Pipe Review: Nørding Seagull- what is this I don’t even

The Nørding seagull.

I like Nørding pipes for three reasons: They smoke well, they look cool, and Erik Nørding is a badass. What other pipe maker have you heard of that manufacturers and sells his own bobblehead pipe stand? I bought a Nørding signature just to give mine some company.

It’s been a while since I’ve talked about pipes in general, and Nørding in specific. Some history: The son of a factory owner, Erik Nørding originally trained as a blacksmith before graduating from engineering school in the 1950s. A pipe-smoker from the age of 15, Nørding teamed up with a craftsman named Skovbo to create a line of pipes called SON, which was an acronym for their names. 

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Update: I got my Erik Stokkebye Fourth Generation pipes to take over for my dad’s Lorenzos.

Basically the headline.

My Lorenzo Stresa Madera is on top and my Lorenzo Imperia is at the bottom. They’re my favorite pipes.

My two favorite pipes were from the same manufacturer, Lorenzo of Italy. Though they were made at different periods with different aesthetic in mind, I always associated these two guys together. They’re beautiful in different ways. I abused and smoked the shit out of them during my freshman year of college, but I retained them and now they’re retired.

Continue reading “Update: I got my Erik Stokkebye Fourth Generation pipes to take over for my dad’s Lorenzos.”

Building a Collection while Spinning my Wheels

I can’t remember where I wrote it, but back around the time that I was a newly-minted thirty-one-year-old with all the wisdom and sapience afforded by that age, I think I mentioned some insight I’d realized about how your thirties should be a time of this or that; something or other. 

As I sit here trying to massage the wrinkles back into my brain, I’m beginning to conclude that my sentiment had to do with maturity and how I’ve noticed that I’ve started rounding into things I really appreciate. Not really the finer things, mind you- I’m still eating Ramen for dinner by choice tonight. But for the first time probably ever, I’ve been thinking practically about pipes. 

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Multi-Pipe Monday: Boswell, Johs, and Tortuga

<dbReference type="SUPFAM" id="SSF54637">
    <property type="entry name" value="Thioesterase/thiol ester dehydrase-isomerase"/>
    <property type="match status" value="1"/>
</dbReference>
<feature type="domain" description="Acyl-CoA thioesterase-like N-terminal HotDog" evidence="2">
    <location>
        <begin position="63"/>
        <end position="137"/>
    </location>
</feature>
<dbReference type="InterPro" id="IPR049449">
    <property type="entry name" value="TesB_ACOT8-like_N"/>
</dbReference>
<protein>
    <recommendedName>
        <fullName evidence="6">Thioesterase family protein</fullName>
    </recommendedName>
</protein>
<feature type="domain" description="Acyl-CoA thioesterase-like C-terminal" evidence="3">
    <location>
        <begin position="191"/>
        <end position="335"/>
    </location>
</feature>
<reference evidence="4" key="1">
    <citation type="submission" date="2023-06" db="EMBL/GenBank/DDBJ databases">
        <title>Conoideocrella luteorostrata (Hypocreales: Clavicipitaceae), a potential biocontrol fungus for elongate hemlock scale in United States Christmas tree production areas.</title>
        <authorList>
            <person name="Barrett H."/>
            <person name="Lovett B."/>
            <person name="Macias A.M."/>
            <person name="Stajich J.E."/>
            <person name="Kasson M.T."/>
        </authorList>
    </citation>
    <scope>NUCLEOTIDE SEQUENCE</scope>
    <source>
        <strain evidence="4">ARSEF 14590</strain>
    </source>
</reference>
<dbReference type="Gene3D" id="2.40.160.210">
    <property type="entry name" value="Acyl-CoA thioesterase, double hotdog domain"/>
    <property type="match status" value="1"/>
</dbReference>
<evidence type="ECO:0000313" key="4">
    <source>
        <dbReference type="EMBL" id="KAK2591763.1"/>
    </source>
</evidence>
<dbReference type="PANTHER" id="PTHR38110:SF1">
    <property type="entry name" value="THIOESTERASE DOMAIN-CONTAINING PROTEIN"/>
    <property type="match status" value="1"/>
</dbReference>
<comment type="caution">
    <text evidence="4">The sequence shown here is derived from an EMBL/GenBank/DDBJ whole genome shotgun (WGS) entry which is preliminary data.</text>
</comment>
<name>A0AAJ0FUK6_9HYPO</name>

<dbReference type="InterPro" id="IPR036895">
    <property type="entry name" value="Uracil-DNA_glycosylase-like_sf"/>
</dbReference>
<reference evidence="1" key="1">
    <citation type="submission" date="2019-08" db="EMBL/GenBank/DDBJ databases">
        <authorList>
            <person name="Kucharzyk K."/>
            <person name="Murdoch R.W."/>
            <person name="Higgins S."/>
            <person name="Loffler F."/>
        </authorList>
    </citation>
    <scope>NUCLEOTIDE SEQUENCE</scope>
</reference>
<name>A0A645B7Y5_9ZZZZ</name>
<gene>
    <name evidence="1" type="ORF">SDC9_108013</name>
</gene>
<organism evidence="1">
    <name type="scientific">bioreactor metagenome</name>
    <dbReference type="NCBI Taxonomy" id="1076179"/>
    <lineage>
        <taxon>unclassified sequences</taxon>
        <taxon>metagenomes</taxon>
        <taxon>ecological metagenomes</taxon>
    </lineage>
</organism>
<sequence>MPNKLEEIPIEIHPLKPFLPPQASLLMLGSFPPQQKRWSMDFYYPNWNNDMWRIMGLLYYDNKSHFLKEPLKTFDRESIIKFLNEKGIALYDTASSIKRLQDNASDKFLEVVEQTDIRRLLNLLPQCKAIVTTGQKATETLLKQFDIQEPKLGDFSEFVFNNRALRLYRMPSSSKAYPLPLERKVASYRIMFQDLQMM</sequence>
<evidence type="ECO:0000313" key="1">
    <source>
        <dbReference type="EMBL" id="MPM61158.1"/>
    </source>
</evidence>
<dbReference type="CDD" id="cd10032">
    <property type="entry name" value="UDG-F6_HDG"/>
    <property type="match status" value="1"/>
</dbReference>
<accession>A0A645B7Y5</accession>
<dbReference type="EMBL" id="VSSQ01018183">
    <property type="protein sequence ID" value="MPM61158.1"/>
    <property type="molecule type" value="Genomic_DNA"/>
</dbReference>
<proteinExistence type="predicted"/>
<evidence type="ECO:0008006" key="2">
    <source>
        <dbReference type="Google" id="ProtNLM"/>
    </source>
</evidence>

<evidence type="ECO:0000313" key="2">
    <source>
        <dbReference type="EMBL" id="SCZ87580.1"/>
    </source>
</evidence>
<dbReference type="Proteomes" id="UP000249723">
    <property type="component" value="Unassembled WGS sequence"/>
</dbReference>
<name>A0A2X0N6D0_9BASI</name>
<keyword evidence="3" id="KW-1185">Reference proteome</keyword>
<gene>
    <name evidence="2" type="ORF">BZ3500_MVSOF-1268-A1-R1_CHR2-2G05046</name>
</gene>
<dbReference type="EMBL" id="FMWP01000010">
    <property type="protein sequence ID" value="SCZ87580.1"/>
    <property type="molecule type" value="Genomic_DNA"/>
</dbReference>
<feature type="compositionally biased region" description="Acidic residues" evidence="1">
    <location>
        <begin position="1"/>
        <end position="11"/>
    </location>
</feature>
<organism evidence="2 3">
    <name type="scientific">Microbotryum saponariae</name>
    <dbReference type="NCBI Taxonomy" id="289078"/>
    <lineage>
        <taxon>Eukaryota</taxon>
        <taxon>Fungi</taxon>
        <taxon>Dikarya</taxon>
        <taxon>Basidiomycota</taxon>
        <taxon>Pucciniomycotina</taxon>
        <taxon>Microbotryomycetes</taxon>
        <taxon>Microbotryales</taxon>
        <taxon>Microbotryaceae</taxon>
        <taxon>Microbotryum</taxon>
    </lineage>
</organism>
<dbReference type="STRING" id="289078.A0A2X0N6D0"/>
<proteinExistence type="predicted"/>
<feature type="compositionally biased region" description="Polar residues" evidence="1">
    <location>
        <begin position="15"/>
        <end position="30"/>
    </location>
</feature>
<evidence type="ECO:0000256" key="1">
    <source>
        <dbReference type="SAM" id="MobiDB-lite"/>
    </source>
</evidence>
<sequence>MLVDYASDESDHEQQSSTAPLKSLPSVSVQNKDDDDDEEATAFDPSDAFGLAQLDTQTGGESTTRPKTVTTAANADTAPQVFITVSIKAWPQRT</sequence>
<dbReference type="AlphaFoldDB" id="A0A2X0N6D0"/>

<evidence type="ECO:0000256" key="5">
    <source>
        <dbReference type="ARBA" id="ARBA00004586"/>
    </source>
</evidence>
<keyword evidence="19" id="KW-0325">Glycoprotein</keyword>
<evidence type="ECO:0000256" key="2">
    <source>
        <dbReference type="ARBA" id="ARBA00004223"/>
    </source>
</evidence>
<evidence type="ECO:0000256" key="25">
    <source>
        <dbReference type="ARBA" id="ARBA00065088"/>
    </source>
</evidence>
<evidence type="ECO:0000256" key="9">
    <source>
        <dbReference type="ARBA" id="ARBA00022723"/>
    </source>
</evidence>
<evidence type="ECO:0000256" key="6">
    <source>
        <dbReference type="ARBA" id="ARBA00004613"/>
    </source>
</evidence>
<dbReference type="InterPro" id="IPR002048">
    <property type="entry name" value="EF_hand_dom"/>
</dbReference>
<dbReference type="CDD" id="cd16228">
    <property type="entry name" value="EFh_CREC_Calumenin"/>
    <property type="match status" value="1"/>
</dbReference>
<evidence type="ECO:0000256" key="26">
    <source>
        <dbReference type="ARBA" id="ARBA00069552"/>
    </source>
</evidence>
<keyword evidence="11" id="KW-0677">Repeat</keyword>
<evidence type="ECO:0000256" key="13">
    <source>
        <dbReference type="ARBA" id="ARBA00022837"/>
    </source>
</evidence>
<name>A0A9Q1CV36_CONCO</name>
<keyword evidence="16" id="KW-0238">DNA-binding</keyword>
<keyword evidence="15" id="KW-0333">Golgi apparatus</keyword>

This weekend, I finally had a chance to smoke my new Boswell partially-rusticated bent brandy that I bought about a week and a half ago. I also got the chance to smoke the Johs sandblasted bent brandy I got four months ago but had forgotten about. I’ll admit that I haven’t yet purchased one of Savinelli’s Tortuga pipes with the line’s tortoise-shell stems and matching acrylic hats, though. Nope! The Tortuga referenced in the headline is my own Tortuga, Sheldon. 

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Deja Vu in Pipes and Life

Have you ever seen a person who bears a striking resemblance to someone else you once knew and inadvertently stirs up all manner of feelings or memories? It’s jarring. My first day at Burris during my junior year of high school, I ran into someone at a convocation who was an absolute dead ringer for a girl I had a major crush on at Concord the year before. Can’t say I remember either of their names now, though, but I recently experienced the same thing with a couple of my favorite pipes. Here, let me show them to you:

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Floor Sweepings: The Eastman Scientific Pipe- A Solution in Search of a Problem

I’d bet you half a tin of slightly-dried-out Presbyterian Mixture English blend that you’ve been micromanaged at work before. In my experience, a superior who pays disproportionate attention to trivial details while missing the forest for the trees is usually trying to hide the fact that they’re marking time at a level of respective incompetence per the Peter principle. Put simply, micromanagers do so to try and hide the fact that they’ve got no idea what they’re doing. I ran into that when I managed a Subway restaurant during a weird event called the 2010 United States tomato shortage.

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A Primer on Pipe Shapes

It’s time to talk about pipe bowl shapes, I guess. I should have done this long ago, but I didn’t, and I’m sure this won’t be comprehensive, but at least I’ll get to show off some pipes so that’ll be fun.

Today, I’ll rank 17 pipe shapes in terms of my personal preferences. This is just the moronic opinion of an internet stranger, so relax! I will say that different pipe-makers have diverging names for their pipe shapes, so when applicable I’ll try to call out the differences.

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Floor Sweepings: Medico Filters- Making a Name Instead of Inheriting It

A MEDICO pipes ad from 1962 courtesy pipedia.

Something about the Medico name makes me feel like the company behind it makes healthy products. You know, like a cancer-stick made and endorsed by a doctor. Try as they might in their advertisements, though, Medico was a cheap, Dr. Grabow-type drugstore brand of pipes was under the purview of S.M. Frank & Company, which otherwise made pipes under the Kaywoodie, Yello-Bole, Reiss-Premier, DeMuth, Heritage and Frank brands. Today, S.M. Frank turns out Kaywoodies, Yello-Boles, Medicos with a headquarters in New Windsor, New York. I had a great Kaywoodie Campus straight bulldog that looked like the bowl of a toilet but was an integral part of my college years! 

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